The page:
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The Birth Dearth

Is the population explosion over?

[Taken from The Globe and Mail, Saturday, December 13, 1997, Page D9]
By Ben Wattenberg (The New York Times Magazine)
After decades of jeremiads about the imminent overpopulation of Earth comes mounting evidence that fertility is in free fall around the globe. The implications -- environmental, economic, geopolitical and personal -- are both unclear and clearly monumental.

For 30 years, one notion has shaped much of modern social thought: that the human species is reproducing itself uncontrollably and ominously.

In his best-selling book of 1968, "The Population Bomb," Paul Ehrlich warned that "the cancer of population growth must be cut out" or "we will breed ourselves into oblivion." He appeared on the Johnny Carson show 25 times to sell this idea. Lester Brown's "29th Day" compared people to geometrically multiplying waterlilies; on the 30th day, the world would end. A study by the Club of Rome (which it later renounced) described how rapacious humans would soon "run out of resources."

A 1992 documentary on Ted Turner's CNN described the impending global chaos "as the planet's population grows exponentially." Just recently, Mr. Turner and his wife, Jane Fonda, were honoured at a gala for Zero Population Growth, which preaches the mantra of out-of-control population.

The issue of global warming, linked to soaring population growth deep into the next century, is front-page news.

Thirty years of persistent alarm. But now, mounting evidence, from rich nations and poor, strongly suggest that the population explosion is fizzling.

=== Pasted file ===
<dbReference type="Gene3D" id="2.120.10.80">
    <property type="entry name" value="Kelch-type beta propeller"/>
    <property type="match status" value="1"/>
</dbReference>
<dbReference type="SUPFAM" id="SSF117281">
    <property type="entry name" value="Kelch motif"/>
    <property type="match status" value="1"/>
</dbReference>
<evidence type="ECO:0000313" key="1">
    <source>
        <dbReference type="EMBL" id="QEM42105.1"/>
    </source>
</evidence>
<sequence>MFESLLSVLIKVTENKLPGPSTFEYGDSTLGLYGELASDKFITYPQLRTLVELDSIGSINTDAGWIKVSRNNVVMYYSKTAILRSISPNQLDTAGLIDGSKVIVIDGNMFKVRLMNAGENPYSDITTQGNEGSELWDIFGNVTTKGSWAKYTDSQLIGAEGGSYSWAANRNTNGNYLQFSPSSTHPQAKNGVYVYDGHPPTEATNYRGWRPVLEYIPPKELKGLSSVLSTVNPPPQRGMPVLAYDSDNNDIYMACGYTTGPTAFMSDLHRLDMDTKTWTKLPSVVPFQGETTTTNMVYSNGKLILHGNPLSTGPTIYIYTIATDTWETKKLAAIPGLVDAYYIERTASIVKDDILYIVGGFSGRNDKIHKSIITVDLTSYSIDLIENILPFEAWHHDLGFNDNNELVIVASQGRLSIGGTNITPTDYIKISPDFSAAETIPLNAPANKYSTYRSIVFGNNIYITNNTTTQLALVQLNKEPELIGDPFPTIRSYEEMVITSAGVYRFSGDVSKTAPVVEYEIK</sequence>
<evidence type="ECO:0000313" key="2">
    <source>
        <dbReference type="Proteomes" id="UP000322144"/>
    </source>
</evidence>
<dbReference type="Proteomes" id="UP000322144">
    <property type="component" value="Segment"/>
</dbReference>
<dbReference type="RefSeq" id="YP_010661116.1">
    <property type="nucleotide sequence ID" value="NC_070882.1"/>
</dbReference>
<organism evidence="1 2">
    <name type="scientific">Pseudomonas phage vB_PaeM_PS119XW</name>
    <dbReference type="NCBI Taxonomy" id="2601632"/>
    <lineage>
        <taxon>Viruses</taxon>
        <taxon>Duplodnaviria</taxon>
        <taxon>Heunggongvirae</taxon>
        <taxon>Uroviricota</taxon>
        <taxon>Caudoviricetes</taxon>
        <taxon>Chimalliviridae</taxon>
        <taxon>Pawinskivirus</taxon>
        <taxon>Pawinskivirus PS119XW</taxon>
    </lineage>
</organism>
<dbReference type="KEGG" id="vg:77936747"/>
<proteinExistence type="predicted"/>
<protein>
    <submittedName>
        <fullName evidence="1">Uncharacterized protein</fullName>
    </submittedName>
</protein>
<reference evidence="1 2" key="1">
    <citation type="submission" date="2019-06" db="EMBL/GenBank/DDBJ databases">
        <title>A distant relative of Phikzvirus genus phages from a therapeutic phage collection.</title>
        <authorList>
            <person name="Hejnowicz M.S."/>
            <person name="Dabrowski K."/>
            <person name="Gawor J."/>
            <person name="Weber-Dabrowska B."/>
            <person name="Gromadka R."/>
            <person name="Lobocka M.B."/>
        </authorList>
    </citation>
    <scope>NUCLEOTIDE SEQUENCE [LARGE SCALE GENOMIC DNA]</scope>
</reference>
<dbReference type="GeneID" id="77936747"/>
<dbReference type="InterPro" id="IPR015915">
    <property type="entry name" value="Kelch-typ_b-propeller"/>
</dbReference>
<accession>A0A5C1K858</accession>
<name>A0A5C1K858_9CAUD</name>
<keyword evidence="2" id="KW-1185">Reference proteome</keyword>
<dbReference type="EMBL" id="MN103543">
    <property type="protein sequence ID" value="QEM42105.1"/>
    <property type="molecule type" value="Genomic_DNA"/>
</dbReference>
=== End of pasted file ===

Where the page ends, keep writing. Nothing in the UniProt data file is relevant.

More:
Earlier this month, for the first time, the United Nations Population Division convened expert demographers to consider aspects of low and tumbling fertility rates. That discussion is a step toward a near-Copernican shift in the way our species looks at itself.

Never before have birth rates fallen so far, so fast, so low, for so long all around the world. The potential implications -- environmental, economic, geopolitical and personal -- are both unclear and clearly monumental, for good and for ill.

The free fall in fertility can best be seen in "World Population Prospects: The 1996 Revision," an eye-opening reference book published by the UN, from which most data used here are drawn.

From 1950 to 1955, the global "total fertility rate" (roughly speaking, the average number of children born per woman per lifetime) was five. That was explosively above the so-called replacement rate of 2.1 children, the level needed to keep a population from falling over time, without immigration.

This scary growth continued for about 15 years until, by 1975 to 1980, fertility had fallen to four children per woman. Fifteen years after that, the rate had fallen to just below three. Today, the total fertility rate is estimated at 2.8, and sinking.

Five children per woman. Then four. Then three. Then fewer than three. In estimating the population for the year 2050, demographers were caught with their projections up. Suddenly, worldwide, 650 million people were "missing." Many more will be missing soon. They will never be born.

But what about women in those teeming less-developed countries, those swarming places where the population bomb was allegedly ticking away most loudly? Even there, the fuse is sputtering. Their fertility rate in 1965 to 1970 was six children per woman. Now it's three, and falling more quickly than ever before in demographic history.